After being challenged by a fan on Twitter to take on Williams, Murray said in his column for BBC Sport that such a matchup could create interest among tennis fans.
"Really? He wants to play me?" Williams said Thursday when told about the column. "Is he sure? That would be fun. I doubt I'd win a point, but that would be fun."
Williams answered two more questions from reporters about her level of play at age 31 and her motivation and then went back to the Murray challenge.
"Just to finish the Andy question, maybe I can get a game," she said. "I'm not sure, but I think I can get a game."
Murray, who is bidding to become the first British player to win Wimbledon since Fred Perry in 1936, said, "I've never hit with her, but she's obviously an incredible player, and I think people would be interested to see the men play against the women to see how the styles match up."
There have been several high-profile matches between stars from the men's and women's game. The most famous of them was held in 1973, with Billie Jean King humbling Bobby Riggs in straight sets.
"He's probably one of the top three people I definitely don't want to play," Williams said about Murray. "But, yeah, maybe we can have a little bit of a showdown. That would be fine. I get alleys. He gets no serves. I get alleys on my serves too. He gets no legs, yeah."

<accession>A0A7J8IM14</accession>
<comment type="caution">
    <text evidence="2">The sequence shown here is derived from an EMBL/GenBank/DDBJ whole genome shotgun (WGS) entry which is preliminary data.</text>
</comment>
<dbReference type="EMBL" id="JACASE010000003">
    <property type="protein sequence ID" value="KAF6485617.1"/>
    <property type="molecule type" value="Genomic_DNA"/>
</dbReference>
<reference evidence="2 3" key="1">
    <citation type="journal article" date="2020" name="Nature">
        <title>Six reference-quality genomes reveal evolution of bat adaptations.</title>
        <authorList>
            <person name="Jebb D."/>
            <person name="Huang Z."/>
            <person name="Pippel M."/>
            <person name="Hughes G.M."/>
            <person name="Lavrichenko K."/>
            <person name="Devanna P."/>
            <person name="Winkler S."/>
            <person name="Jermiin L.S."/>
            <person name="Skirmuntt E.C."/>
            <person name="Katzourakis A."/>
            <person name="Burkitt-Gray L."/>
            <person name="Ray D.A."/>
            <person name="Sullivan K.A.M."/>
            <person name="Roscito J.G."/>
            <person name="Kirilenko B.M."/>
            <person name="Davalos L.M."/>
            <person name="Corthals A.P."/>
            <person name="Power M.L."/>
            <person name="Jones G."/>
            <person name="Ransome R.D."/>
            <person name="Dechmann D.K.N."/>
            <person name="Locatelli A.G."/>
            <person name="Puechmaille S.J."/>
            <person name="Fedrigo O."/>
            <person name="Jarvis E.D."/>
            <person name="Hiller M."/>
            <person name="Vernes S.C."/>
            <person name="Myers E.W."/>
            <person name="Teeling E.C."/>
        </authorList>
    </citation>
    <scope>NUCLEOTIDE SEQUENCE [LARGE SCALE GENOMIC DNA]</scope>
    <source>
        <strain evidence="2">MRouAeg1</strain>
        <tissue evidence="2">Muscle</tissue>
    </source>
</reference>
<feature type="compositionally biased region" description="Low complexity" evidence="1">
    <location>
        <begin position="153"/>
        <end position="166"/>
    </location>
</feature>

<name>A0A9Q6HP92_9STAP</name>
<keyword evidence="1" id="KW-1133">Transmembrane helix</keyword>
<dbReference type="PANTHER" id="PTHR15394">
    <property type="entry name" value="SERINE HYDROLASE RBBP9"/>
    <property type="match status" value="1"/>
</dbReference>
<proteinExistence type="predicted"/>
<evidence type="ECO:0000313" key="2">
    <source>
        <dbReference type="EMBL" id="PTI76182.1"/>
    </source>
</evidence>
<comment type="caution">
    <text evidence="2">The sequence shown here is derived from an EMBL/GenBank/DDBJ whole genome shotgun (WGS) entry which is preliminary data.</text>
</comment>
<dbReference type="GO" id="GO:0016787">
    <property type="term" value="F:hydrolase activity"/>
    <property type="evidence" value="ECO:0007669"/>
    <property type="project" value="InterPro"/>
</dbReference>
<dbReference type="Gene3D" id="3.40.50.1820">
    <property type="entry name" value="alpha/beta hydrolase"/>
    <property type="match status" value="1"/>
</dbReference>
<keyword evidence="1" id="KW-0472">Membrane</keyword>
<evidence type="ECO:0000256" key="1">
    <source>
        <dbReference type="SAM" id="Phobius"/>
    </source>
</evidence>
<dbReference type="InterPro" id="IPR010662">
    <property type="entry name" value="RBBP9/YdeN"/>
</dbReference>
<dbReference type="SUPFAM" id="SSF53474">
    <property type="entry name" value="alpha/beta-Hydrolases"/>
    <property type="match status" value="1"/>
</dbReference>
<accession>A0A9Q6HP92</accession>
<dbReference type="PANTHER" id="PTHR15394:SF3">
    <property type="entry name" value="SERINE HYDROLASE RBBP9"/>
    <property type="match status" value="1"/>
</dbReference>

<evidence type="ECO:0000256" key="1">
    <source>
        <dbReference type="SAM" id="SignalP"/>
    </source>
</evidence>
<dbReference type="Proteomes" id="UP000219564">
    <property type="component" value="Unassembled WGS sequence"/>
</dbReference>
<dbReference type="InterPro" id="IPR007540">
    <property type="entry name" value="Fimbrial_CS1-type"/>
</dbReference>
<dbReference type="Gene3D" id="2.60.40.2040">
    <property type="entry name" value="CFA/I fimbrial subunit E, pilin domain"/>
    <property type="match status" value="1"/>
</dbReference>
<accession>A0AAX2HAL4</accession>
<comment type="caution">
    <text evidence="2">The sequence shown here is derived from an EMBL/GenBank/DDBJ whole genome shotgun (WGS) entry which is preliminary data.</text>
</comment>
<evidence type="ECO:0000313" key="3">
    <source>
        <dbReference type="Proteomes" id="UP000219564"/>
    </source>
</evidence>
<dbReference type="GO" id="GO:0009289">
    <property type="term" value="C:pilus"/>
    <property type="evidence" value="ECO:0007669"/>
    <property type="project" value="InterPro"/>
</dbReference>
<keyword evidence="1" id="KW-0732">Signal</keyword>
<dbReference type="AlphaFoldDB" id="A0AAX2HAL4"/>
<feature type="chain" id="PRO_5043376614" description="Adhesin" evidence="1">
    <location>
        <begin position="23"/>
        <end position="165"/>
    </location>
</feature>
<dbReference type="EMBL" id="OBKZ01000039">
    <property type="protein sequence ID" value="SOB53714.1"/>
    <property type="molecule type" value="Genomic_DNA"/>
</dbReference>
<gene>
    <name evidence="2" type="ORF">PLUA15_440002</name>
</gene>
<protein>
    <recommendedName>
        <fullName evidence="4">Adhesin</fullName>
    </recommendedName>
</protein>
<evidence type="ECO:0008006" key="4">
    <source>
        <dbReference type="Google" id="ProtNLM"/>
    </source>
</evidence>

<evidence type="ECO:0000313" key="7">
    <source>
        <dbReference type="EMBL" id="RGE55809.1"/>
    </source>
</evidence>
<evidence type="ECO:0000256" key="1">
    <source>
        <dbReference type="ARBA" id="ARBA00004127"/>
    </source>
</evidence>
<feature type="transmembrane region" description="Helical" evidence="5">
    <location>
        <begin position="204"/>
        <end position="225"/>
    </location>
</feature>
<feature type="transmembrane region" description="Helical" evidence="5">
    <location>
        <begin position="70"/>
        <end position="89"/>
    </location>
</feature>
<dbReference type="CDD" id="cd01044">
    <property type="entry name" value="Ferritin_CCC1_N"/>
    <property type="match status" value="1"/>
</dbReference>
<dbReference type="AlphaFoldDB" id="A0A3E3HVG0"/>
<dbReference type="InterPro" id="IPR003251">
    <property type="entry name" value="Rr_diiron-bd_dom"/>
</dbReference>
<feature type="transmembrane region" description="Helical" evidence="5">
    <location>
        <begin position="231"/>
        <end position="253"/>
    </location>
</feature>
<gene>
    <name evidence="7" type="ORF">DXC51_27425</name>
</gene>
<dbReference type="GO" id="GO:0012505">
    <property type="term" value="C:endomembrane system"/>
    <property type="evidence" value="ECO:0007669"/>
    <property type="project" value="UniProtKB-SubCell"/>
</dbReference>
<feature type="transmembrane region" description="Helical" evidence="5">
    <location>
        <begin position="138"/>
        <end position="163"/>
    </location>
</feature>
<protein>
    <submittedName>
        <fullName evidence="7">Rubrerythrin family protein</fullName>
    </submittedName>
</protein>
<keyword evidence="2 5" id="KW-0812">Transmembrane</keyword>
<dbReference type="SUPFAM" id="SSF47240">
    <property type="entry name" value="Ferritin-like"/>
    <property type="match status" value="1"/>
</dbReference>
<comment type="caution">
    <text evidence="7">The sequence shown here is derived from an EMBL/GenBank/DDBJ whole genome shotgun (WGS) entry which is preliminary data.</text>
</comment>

Asked about comments made this week by Martina Navratilova and Boris Becker that she is a better player at 31 than at 21, Williams said, "I wouldn't want to play me at 21 or 31."
After answering repeated questions about controversial remarks she made during an interview last week with Rolling Stone, Williams finally had a chance to talk about her career.
"I feel really honored that such champions, like Martina Navratilova, that I grew up completely admiring, as well as Boris Becker, could look at me and say, 'Wow, she's really playing well,'" she said.
Information from The Associated Press was used in this report.